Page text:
Research Reports - Changes in weight after traumatic brain injury in adult patients

Clin Nutr. 2013 Jun 10. pii: S0261-5614(13)00175-1

Crenn P, Hamchaoui S, Bourget-Massari A, Hanachi M, Melchior JC, Azouvi P

BACKGROUND & AIMS: Although changes in weight have been reported after traumatic
brain injury (TBI), their frequency and underlying factors are little known. Our
aim was to determine the prevalence of weight changes and the associated factors
during the recovery phase after TBI.
METHODS: Longitudinal follow-up of adults with TBI. Multivariate analysis was
carried out on weight change, demographic data, dysexecutive syndrome, eating
behavior, physical activity, therapeutic classes and metabolic complications.
RESULTS: 107 patients (81 males/26 females), age 36 ± 13 yrs, baseline BMI
23.3 ± 3.9, followed for 38 (8-66) months, were included. In intensive care,
patients lost a mean 11 ± 6 kg. End of follow-up, mean BMI was not different to
pre-TBI BMI, but patients could be categorized in 3 groups: stable (30%), loss
(28%, -8 ± 7 kg) and gain (42%, +9 ± 6 kg). Sex, age, severity of TBI, intensive
care weight loss, physical activity, therapeutic classes and the occurrence of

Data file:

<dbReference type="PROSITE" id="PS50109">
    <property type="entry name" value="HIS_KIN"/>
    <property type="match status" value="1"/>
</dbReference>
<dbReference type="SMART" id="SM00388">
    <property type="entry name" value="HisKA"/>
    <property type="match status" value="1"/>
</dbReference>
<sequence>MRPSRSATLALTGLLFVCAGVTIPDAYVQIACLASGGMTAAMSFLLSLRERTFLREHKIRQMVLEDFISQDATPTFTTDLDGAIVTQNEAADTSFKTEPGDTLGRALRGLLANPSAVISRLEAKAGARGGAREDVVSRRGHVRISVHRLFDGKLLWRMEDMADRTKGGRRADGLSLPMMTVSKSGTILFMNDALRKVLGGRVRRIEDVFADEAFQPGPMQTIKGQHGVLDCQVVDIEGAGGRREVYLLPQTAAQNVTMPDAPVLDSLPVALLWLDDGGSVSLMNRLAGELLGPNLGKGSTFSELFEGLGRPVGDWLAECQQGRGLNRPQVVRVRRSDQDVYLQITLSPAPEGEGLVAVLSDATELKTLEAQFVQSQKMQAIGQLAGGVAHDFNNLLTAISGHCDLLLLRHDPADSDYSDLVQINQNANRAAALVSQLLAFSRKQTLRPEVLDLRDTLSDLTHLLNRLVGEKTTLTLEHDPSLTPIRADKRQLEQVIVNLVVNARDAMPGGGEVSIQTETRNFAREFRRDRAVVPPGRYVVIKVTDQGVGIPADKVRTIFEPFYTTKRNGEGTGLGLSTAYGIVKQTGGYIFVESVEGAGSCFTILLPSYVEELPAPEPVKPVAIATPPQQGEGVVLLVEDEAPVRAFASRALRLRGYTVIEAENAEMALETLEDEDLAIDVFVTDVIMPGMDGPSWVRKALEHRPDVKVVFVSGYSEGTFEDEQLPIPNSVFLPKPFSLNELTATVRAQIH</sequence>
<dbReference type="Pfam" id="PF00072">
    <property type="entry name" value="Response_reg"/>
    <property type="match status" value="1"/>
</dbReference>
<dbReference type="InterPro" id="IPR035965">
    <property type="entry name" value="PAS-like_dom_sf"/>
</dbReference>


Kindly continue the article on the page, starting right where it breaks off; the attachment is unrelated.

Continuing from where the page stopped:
metabolic syndrome did not differ between the groups. Factors related to weight
gain were hyperphagia, OR 4.5 (IC95%, 1.6-12.1) and presence of a dysexecutive
syndrome, OR 2.5 (IC95%, 1.03-6.3). Factors related to weight loss were
hypophagia, OR 4.1 (IC95%, 1.5-10.9) and higher pre-TBI BMI, OR 4.9 (IC95%,
1.7-14.0).
CONCLUSIONS: Over a median period of 38 months, 42% of TBI patients gained and
28% lost weight. Factors associated with these changes were the presence of a
behavioral dysexecutive syndrome for weight gain, oral food intake and initial
BMI, which were inversely associated with weight at end of follow-up. These
findings highlight the importance of evaluating the time course of weight changes
and providing specific nutritional care.

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